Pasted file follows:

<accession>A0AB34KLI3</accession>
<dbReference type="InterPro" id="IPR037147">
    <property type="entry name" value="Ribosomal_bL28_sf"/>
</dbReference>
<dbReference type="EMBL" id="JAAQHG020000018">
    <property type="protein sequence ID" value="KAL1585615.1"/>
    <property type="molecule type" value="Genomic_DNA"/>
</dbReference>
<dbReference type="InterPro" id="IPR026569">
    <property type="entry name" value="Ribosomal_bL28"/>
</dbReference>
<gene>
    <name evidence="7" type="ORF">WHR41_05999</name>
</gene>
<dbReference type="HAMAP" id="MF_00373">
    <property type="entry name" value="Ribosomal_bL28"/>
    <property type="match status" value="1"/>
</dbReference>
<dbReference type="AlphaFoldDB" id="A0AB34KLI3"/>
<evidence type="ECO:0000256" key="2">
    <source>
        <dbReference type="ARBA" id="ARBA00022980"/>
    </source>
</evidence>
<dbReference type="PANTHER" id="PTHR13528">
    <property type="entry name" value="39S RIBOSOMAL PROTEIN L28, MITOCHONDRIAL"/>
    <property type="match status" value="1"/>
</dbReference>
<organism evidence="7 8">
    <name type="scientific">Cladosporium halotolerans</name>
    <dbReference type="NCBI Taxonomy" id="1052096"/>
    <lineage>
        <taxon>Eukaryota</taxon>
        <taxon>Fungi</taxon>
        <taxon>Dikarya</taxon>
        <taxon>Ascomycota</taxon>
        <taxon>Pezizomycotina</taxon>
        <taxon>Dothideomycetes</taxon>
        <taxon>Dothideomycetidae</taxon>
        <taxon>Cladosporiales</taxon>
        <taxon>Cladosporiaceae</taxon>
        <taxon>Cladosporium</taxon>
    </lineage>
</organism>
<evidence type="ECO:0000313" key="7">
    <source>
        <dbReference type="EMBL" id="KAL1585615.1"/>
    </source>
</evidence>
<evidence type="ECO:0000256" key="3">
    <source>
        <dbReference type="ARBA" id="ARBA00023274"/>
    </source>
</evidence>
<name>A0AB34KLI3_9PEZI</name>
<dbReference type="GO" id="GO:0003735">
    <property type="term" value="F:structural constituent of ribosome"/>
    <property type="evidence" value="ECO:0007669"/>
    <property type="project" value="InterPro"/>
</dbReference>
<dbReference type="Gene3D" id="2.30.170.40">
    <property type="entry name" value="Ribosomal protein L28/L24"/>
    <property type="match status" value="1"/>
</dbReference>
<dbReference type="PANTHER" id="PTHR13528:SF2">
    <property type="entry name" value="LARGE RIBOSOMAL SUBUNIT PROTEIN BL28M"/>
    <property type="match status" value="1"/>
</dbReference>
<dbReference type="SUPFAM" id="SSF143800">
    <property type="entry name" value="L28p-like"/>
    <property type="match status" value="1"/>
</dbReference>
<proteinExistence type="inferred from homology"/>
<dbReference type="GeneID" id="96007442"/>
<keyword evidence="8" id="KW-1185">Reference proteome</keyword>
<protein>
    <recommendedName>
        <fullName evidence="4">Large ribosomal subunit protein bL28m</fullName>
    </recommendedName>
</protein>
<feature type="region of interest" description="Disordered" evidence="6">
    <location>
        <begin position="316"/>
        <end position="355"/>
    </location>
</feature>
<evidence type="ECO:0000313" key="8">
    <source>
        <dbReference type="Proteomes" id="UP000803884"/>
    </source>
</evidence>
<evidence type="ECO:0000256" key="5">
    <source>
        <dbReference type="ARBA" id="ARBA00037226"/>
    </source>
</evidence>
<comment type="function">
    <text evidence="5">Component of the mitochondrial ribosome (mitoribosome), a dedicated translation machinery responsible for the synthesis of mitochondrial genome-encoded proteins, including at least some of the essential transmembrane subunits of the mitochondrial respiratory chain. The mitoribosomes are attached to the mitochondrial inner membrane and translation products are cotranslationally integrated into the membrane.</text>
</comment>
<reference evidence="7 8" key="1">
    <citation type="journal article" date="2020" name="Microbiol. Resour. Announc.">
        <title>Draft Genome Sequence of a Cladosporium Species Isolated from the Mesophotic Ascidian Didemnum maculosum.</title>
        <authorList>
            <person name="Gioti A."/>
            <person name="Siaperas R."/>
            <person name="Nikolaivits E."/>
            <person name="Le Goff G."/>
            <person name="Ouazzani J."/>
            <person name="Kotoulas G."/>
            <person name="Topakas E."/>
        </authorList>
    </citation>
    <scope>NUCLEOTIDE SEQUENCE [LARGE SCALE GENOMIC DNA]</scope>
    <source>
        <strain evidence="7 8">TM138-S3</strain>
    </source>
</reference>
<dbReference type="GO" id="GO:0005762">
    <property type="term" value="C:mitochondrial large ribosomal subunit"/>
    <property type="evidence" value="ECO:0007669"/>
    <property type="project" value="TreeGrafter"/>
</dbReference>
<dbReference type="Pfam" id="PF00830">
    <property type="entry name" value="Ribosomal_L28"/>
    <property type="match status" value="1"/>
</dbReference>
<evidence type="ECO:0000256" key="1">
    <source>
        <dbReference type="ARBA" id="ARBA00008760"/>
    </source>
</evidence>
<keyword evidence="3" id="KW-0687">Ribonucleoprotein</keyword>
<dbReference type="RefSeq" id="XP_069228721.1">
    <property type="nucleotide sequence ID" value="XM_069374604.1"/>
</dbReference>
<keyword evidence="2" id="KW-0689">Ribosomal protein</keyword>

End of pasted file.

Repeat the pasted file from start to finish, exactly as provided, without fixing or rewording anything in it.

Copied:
<accession>A0AB34KLI3</accession>
<dbReference type="InterPro" id="IPR037147">
    <property type="entry name" value="Ribosomal_bL28_sf"/>
</dbReference>
<dbReference type="EMBL" id="JAAQHG020000018">
    <property type="protein sequence ID" value="KAL1585615.1"/>
    <property type="molecule type" value="Genomic_DNA"/>
</dbReference>
<dbReference type="InterPro" id="IPR026569">
    <property type="entry name" value="Ribosomal_bL28"/>
</dbReference>
<gene>
    <name evidence="7" type="ORF">WHR41_05999</name>
</gene>
<dbReference type="HAMAP" id="MF_00373">
    <property type="entry name" value="Ribosomal_bL28"/>
    <property type="match status" value="1"/>
</dbReference>
<dbReference type="AlphaFoldDB" id="A0AB34KLI3"/>
<evidence type="ECO:0000256" key="2">
    <source>
        <dbReference type="ARBA" id="ARBA00022980"/>
    </source>
</evidence>
<dbReference type="PANTHER" id="PTHR13528">
    <property type="entry name" value="39S RIBOSOMAL PROTEIN L28, MITOCHONDRIAL"/>
    <property type="match status" value="1"/>
</dbReference>
<organism evidence="7 8">
    <name type="scientific">Cladosporium halotolerans</name>
    <dbReference type="NCBI Taxonomy" id="1052096"/>
    <lineage>
        <taxon>Eukaryota</taxon>
        <taxon>Fungi</taxon>
        <taxon>Dikarya</taxon>
        <taxon>Ascomycota</taxon>
        <taxon>Pezizomycotina</taxon>
        <taxon>Dothideomycetes</taxon>
        <taxon>Dothideomycetidae</taxon>
        <taxon>Cladosporiales</taxon>
        <taxon>Cladosporiaceae</taxon>
        <taxon>Cladosporium</taxon>
    </lineage>
</organism>
<evidence type="ECO:0000313" key="7">
    <source>
        <dbReference type="EMBL" id="KAL1585615.1"/>
    </source>
</evidence>
<evidence type="ECO:0000256" key="3">
    <source>
        <dbReference type="ARBA" id="ARBA00023274"/>
    </source>
</evidence>
<name>A0AB34KLI3_9PEZI</name>
<dbReference type="GO" id="GO:0003735">
    <property type="term" value="F:structural constituent of ribosome"/>
    <property type="evidence" value="ECO:0007669"/>
    <property type="project" value="InterPro"/>
</dbReference>
<dbReference type="Gene3D" id="2.30.170.40">
    <property type="entry name" value="Ribosomal protein L28/L24"/>
    <property type="match status" value="1"/>
</dbReference>
<dbReference type="PANTHER" id="PTHR13528:SF2">
    <property type="entry name" value="LARGE RIBOSOMAL SUBUNIT PROTEIN BL28M"/>
    <property type="match status" value="1"/>
</dbReference>
<dbReference type="SUPFAM" id="SSF143800">
    <property type="entry name" value="L28p-like"/>
    <property type="match status" value="1"/>
</dbReference>
<proteinExistence type="inferred from homology"/>
<dbReference type="GeneID" id="96007442"/>
<keyword evidence="8" id="KW-1185">Reference proteome</keyword>
<protein>
    <recommendedName>
        <fullName evidence="4">Large ribosomal subunit protein bL28m</fullName>
    </recommendedName>
</protein>
<feature type="region of interest" description="Disordered" evidence="6">
    <location>
        <begin position="316"/>
        <end position="355"/>
    </location>
</feature>
<evidence type="ECO:0000313" key="8">
    <source>
        <dbReference type="Proteomes" id="UP000803884"/>
    </source>
</evidence>
<evidence type="ECO:0000256" key="5">
    <source>
        <dbReference type="ARBA" id="ARBA00037226"/>
    </source>
</evidence>
<comment type="function">
    <text evidence="5">Component of the mitochondrial ribosome (mitoribosome), a dedicated translation machinery responsible for the synthesis of mitochondrial genome-encoded proteins, including at least some of the essential transmembrane subunits of the mitochondrial respiratory chain. The mitoribosomes are attached to the mitochondrial inner membrane and translation products are cotranslationally integrated into the membrane.</text>
</comment>
<reference evidence="7 8" key="1">
    <citation type="journal article" date="2020" name="Microbiol. Resour. Announc.">
        <title>Draft Genome Sequence of a Cladosporium Species Isolated from the Mesophotic Ascidian Didemnum maculosum.</title>
        <authorList>
            <person name="Gioti A."/>
            <person name="Siaperas R."/>
            <person name="Nikolaivits E."/>
            <person name="Le Goff G."/>
            <person name="Ouazzani J."/>
            <person name="Kotoulas G."/>
            <person name="Topakas E."/>
        </authorList>
    </citation>
    <scope>NUCLEOTIDE SEQUENCE [LARGE SCALE GENOMIC DNA]</scope>
    <source>
        <strain evidence="7 8">TM138-S3</strain>
    </source>
</reference>
<dbReference type="GO" id="GO:0005762">
    <property type="term" value="C:mitochondrial large ribosomal subunit"/>
    <property type="evidence" value="ECO:0007669"/>
    <property type="project" value="TreeGrafter"/>
</dbReference>
<dbReference type="Pfam" id="PF00830">
    <property type="entry name" value="Ribosomal_L28"/>
    <property type="match status" value="1"/>
</dbReference>
<evidence type="ECO:0000256" key="1">
    <source>
        <dbReference type="ARBA" id="ARBA00008760"/>
    </source>
</evidence>
<keyword evidence="3" id="KW-0687">Ribonucleoprotein</keyword>
<dbReference type="RefSeq" id="XP_069228721.1">
    <property type="nucleotide sequence ID" value="XM_069374604.1"/>
</dbReference>
<keyword evidence="2" id="KW-0689">Ribosomal protein</keyword>